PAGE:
As you would expect, catalog values for the individual Stellas are quite high because of scarcity and demand. PCGS values for the 1879 FH Stella range from $135,000 for a PR60 to $375,000 for a PR67. Proofs with cameo and deep cameo contrast are more expensive, of course, topping out at $600,000 for a PR67 DCAM.
With 12-15 known of the 1879 Coiled Hair Stella (the Red Book gives a figure of 12), PCGS values range from $325,000 for one in PR62 to $1.35 million in PR67. For an 1879 Coiled Hair with cameo contrast, PCGS says a PR67 is worth $1.85 million.
The Red Book cites a population of 17 for the 1880 Stella with Flowing Hair, PCGS 20-25. PCGS values range from $150,000 for a PR60 to $950,000 for a PR67 CAM.
The 1880 Coiled Hair Stella is the scarcest of the four, with 8 known according to the Red Book, 8-10 according to PCGS. Values range from an even million dollars for a coin in PR64 to $2.75 million for one in PR67 CAM.
Although you are most likely to find Stellas at auction from major numismatic auction firms, I checked on eBay just for fun. Amazingly, I found three listed, all 1879 Flowing Hair, of course. All of the sellers offered free shipping, and all indicated that they would entertain offers. The least expensive was a coin in PR63 priced at $168,999, which is $1,001 below the PCGS value. Next came a PR65 Stella priced at $241,000, with a PCGS value of $255,000. Finally, a PR66 CAM could be yours for just $328,600 (PCGS value of $325,000).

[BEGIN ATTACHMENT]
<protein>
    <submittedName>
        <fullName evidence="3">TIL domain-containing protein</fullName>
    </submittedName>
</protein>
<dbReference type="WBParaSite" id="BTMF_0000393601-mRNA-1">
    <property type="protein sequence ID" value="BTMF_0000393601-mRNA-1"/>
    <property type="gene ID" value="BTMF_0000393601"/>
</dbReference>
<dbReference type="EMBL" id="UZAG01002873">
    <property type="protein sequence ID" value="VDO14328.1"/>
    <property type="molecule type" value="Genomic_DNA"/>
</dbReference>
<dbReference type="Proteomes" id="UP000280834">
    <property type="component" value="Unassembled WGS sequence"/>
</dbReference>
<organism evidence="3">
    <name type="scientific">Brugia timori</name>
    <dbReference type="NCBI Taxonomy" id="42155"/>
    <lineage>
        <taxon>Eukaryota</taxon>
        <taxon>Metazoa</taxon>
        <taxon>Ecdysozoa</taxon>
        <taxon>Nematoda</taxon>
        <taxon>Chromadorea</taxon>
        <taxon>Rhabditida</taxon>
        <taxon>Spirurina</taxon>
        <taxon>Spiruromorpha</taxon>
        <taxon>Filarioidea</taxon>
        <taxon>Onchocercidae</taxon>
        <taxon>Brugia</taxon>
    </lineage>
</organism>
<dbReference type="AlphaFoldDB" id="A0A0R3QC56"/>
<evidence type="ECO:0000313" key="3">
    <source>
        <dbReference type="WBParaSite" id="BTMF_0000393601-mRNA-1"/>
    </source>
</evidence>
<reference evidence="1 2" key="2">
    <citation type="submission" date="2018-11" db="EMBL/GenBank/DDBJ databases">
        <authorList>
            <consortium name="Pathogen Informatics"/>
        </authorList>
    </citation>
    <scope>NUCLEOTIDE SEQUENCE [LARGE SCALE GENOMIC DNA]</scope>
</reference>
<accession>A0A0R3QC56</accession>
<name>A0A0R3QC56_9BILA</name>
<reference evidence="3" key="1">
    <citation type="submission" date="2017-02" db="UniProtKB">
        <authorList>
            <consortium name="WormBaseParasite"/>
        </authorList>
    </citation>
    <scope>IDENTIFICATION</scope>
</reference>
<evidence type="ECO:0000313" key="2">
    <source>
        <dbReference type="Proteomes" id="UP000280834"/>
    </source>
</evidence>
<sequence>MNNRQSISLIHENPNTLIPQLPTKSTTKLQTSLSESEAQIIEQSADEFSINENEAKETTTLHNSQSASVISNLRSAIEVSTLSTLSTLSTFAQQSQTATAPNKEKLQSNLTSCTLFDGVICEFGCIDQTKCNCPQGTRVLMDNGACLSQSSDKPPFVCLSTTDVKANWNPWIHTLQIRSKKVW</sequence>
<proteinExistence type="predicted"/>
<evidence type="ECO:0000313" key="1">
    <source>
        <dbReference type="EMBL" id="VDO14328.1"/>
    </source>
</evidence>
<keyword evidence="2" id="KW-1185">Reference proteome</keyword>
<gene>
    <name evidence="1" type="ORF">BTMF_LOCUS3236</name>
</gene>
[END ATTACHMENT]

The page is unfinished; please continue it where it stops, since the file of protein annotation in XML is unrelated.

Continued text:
On the Heritage Auction site, I found that five Stellas had been sold at sales in January and February 2022. All sold for less than their PCGS values. Four were 1879 Flowing Hair Stellas, as you would expect, but the fifth was an 1880 Coiled Hair Stella, the scarcest $4 coin of all. Graded PR61 by NGC, it sold at the perhaps bargain price of $504,000, which is well below the $650,000 value given in the Red Book for a coin in PR60. PCGS doesn’t have a price for an 1880 Coiled Hair Stella that grades less than PR64.
As I think you can see from this survey, $3 gold pieces are collectible, but if you want uncirculated examples, you better have a hefty budget. $4 gold pieces, on the other hand, typically command stellar (pun intended) prices at auction and fit into the money-is-no-object category. I couldn’t afford them when I bought my first Red Book, and I’m not much closer to affording them now.
Oh, well, one can always dream of that big lottery check!